« PreviousContinue »
neighborhood, which was under the charge of two men greatly honored by the King, whose names were Humility and Self-Distrust, for they had found before-time a defect in the ship's sailing, and a consequent danger, in case of any sudden squalls, by reason of her great lightness; a thing of much importance to be guarded against; besides, that they could not, without proper ballast of this kind, turn the vessel advantageously to the wind.
Furthermore, by advice of the authorities of the place under charge from the King, because a part of the seas they would have to pass through were infested with pirates, they put on board out of the King's Armory five great guns, called by five inscriptions engraven upon them, as follows:-RESIST THE
FROM You."1_ Who SHALL LAY ANYTHING TO THE CHARGE OF GOD'S ELECT? 12—WHO SHALL SEPARATE US FROM THE LOVE OF CHRIST ? 13_WHO IS HE
CONDEMNETH ? 11_And, IF GOD BE FOR US, WHO BHALL BE AGAINST US ? 15_-They had also a great mortar, called Promise, with bombs and ammunition, and a fire engine called GRACE TO HELP IN TIME OF NEED. 16
And besides all this, an epitome, or omnium gatherum of all the promises, in the words of Paul, so wonderful, He that spared not his own Son, but freely
DEVIL AND HE WILL
11 James iv. 7.
12 Rom. viii. 33.
13 Rom. viii. 35.
gave him up for us all, how shall he not with him also freely give us all things ? 1
Two of the best boats ever builded in the Harbor were also presented to them, with oars for sweeps made out of a strong elastic wood called Prevailing Prayer, which grew in great abundance in the King's forests, and was the best stuff that ever could be used for such purposes.
These oars were for use in very long calms, as well as in the neighborhood of dangerous reefs, when they might be compelled to take to the boats; and they could neither be broken nor lost, for they were linked to the very keel of the boats by stanchions of iron, that could not be drawn out, and so the boats themselves were the King's life-boats.
17 Rom. viii. 32.
A DEAD CALM. -THE FLOATING WRECK OF A SHIP, CALLED
SINLESS PERFECTION.—THE VILLAIN PRIDE. —GOD's
METHOD WITH GOLD IN THE CRUCIBLE.
Now the people of the place would gladly have had them prolong their stay in the Harbor, but * seeing they were determined to sail, they bade them God speed. Then the grave elders of the place gave them some parting instructions as to divers uncertain winds of doctrine, that they might know how to meet them, and not be tossed to and fro by them. They warned them also concerning faith and a good conscience, and told them of some who, having put away the good conscience, concerning faith had made shipwreck.And they said to them, The good things committed to you keep by the Holy Ghost which dwelleth in us. So the wind being fair, they set sail, and the last thing said to them was this, namely, In everything by prayer and supplication | Eph. iv. 14. 2 1 Tim. i. 19.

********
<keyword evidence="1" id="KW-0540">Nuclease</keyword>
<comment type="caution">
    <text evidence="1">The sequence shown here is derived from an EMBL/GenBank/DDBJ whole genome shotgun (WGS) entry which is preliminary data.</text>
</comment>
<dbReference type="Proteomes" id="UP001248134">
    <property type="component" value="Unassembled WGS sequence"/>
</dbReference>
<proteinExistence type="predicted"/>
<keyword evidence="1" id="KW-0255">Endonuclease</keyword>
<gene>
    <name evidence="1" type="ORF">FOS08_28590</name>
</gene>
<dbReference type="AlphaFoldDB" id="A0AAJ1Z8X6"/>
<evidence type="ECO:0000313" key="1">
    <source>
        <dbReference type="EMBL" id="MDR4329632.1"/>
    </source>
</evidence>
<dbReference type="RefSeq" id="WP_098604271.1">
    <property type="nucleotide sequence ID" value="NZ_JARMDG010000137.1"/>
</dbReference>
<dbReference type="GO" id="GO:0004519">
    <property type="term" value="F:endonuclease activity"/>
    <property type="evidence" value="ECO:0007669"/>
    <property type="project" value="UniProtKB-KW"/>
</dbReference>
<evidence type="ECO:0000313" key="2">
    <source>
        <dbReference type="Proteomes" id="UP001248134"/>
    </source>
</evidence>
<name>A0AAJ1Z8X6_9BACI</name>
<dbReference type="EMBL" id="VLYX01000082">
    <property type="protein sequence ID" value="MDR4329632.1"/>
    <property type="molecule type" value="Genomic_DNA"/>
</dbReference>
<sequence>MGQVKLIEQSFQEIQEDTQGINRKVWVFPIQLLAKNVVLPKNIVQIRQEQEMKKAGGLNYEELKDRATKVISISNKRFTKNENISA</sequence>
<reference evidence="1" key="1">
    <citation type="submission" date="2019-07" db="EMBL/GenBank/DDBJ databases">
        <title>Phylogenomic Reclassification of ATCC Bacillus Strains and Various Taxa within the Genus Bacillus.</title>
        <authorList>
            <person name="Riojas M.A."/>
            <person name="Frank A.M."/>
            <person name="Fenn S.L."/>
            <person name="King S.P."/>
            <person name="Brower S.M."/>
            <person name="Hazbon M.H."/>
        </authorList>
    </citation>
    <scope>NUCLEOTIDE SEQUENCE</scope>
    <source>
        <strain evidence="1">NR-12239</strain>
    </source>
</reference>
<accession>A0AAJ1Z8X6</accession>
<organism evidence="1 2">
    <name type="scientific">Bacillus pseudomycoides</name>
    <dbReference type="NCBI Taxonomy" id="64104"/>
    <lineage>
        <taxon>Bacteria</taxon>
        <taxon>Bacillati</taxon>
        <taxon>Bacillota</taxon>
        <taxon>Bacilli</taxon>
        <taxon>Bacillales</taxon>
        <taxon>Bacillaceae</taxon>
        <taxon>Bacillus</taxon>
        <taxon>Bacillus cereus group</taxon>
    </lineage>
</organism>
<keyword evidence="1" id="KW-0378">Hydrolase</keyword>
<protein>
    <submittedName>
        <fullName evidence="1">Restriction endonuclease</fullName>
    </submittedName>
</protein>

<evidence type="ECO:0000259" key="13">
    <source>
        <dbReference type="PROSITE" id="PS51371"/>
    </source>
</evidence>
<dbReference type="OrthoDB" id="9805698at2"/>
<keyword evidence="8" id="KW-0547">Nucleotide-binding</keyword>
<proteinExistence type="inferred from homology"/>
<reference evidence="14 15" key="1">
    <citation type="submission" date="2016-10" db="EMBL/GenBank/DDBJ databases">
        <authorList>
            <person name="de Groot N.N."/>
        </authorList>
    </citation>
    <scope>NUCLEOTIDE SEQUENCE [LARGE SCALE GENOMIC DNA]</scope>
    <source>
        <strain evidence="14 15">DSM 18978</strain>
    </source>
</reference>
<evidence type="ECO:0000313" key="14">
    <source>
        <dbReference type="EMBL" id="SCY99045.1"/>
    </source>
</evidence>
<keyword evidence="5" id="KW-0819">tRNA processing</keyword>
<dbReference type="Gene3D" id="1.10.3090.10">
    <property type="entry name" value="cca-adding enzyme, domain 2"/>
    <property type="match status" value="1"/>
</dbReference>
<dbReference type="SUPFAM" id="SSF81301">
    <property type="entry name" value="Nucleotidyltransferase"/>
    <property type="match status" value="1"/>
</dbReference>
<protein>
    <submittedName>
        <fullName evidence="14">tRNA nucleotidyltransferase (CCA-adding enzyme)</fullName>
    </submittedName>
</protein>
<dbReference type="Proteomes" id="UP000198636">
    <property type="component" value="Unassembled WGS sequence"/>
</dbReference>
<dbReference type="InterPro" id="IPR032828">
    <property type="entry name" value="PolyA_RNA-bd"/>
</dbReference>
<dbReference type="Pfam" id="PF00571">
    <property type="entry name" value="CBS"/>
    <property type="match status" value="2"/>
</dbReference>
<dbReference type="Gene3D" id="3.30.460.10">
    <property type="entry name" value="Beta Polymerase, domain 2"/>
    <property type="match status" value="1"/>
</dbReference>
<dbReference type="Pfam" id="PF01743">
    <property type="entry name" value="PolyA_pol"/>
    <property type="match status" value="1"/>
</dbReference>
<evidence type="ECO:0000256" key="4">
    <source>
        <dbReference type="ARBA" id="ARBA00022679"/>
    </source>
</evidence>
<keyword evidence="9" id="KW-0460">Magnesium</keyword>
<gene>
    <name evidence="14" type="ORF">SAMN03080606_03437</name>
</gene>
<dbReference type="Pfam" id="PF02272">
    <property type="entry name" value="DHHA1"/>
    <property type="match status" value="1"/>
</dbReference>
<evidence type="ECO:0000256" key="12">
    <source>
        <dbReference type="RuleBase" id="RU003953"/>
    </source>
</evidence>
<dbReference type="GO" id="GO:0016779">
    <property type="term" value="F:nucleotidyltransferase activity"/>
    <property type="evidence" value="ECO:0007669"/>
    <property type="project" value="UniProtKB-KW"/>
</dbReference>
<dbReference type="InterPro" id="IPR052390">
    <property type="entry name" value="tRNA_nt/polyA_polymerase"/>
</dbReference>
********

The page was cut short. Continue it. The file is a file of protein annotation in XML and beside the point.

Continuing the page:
3 2 Tim. i. 14.
with thanksgiving, let your requests be made known unto God; and the peace of God which passeth all understanding, shall keep your hearts and minds through Christ Jesus. It was a sweet benediction, and the sound of it seemed to whisper in the wind long after the Harbor and the Bay were lost sight of.
And in truth the experience of this blessing came upon them; for heaven and the sea seemed one harmonious scene of loveliness and peace, and for many days they sailed with sweet content before the breeze that God sent them. The air was clear and invigorating by day, and by night the new moon and the stars shone brightly, till it seemed as if the weather had got such a habit of serenity and beauty that it could not change. So they began to relax a little in their diligence, and the discipline on board ship grew somewhat careless. But they were soon made to see that even with every other thing just as favorable as ever, they might perish, if the Lord should but a little while withhold his Spirit. For the wind, that had been so favorable, died gradually away, till at length it was a perfect dead calm.
And now the sails flapped idly against the masts, and the helm swayed from side to side with the roll of the ship, without any onward motion, and now and then the whole canvas would come thrashing and thundering with a lazy thwack against the yards and spars, as if it had no other object or use, but just to wear itself out by flapping. The crew hung idly about, endeavoring at intervals to make work where nothing seemed necessary to be done, picking the shreds of old rope into oakum, burnishing the guns, leaning over the sides of the ship, and gazing down into the silent waters. Once or twice they got a sail overboard to bathe, but the sharks' fins appeared so clearly in the neighborhood, that they did not dare enjoy themselves, even with that expedient.
4 Phil. iv. 6, 7.
Their souls at length melted for heaviness, and such a weight and stupor seemed to pervade the air, that a lassitude of body and spirit came over them, which made it a weariness to move. And still the calm continued so long, that it seemed as if they were fastened there for ever. The sun looked down at noon, exceeding hot, for they were now in warm latitudes, and the sea was a great mirror, reflecting the heat and light, and yet they could not stir. Peter and John walked the deck and whistled, and now and then gazed long and steadfastly at the horizon, but it would not do. The boats were got out, and manned with sweeps, but it was useless. All they could do was to cast themselves on God, and groan over their condition.
Now and then a puff of wind started them a little,